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Re: DFSG FAQ (draft)

Barak Pearlmutter <barak@cs.may.ie> writes:

> If people think it could be of some official use, I'd be pleased if it
> were taken over into a more formal location.

| Unless the material is dual-licensed under the GFDL and an accepted
| free license, Debian in general does not consider material under the
| GFDL to be free.

I think it's premature to include such a statement in an official
document.  As far as I can tell, only a very vocal minority shares
this point of view.

I'd like suggest a further question and anser:

X.  If some software is free according to Debian's standards, do I
    still face legal risks when I use, modify or distribute it?

We sincerely hope you don't, but our process does not guarantee this.
As stated above, Debian just looks at the license of the software to
decide whether it meets the project's standards for free software.

However, beyond that, there are sill many causes for legal problems,
some of them listed below.

   o The software has been misappropriated, and a license has been
     applied to it without approval of the actual copyright owner.  In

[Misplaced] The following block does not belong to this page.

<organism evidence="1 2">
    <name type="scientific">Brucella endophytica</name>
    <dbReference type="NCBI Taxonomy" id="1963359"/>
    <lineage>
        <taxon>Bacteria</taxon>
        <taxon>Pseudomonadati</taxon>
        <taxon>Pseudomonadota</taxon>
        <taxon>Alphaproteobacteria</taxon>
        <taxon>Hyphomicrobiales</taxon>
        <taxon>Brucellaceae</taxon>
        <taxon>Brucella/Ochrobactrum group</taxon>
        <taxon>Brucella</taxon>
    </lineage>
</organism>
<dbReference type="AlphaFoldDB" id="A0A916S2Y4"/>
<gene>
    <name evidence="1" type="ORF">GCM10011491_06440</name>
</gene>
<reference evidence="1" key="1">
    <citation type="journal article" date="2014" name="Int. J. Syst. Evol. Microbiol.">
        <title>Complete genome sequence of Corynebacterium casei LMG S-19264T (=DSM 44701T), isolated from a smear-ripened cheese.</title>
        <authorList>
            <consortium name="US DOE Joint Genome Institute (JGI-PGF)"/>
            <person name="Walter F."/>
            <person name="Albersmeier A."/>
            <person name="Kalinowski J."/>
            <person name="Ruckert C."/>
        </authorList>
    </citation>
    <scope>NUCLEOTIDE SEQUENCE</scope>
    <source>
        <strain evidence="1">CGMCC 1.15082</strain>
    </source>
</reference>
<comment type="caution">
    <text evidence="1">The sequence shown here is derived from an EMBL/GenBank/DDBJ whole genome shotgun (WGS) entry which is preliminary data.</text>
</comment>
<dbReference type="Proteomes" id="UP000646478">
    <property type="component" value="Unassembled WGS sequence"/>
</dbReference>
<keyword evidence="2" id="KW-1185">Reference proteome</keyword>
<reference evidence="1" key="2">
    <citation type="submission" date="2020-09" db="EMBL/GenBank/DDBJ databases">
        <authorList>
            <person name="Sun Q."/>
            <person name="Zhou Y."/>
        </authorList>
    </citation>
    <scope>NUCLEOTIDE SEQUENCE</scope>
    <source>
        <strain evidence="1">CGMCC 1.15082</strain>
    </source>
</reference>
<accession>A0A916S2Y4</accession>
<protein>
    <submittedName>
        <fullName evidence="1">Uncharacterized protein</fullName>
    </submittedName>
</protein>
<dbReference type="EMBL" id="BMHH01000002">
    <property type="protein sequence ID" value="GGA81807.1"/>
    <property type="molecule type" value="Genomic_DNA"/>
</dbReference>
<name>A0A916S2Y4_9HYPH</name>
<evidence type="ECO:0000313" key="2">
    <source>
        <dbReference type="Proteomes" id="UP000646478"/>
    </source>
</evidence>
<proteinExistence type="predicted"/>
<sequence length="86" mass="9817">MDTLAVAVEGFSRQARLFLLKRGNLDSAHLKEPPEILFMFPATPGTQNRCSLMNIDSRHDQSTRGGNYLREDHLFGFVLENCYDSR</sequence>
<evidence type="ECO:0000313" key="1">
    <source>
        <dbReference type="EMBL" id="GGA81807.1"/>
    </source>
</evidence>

this case, Debian's evaluation is based on false premises and
     therefore useless.

   o The software includes code which is copyrighted by third parties
     and not released under a free license, or the license terms are
     violated (e.g. if they are incompatible with other license
     requirements).  As Debian only examines the license and not the
     actual code, this cannot be detected (in particular if the
     problematic code is copied without proper attribution).  However,
     in a few cases, such license violations are detected (in
     particular between the GPL and requirements for advertising).

   o The software can infringe trademarks.  Distributors may be held
     liable in some countries.  Currently, Debian does not check for
     trademarks and their misuse.

   o The software can infringe patents.  Again, distributors may be
     held liable.  Debian checks only a very short list of well-known,
     but rather arbitrary patents, and this check is only performed on
     a case-by-case basis.

   o Use of the software might be illegal according to local law.

   o Distribution of the software could be illegal, as a result of
     import or export restrictions and/or regulations of what software
     can legally implement.

As a result, Debian's claim that a particular computer program is free
software is a *political* statement, not a statement of legal
relevance on which you can rely, be it as a user, software developer
or distributor.

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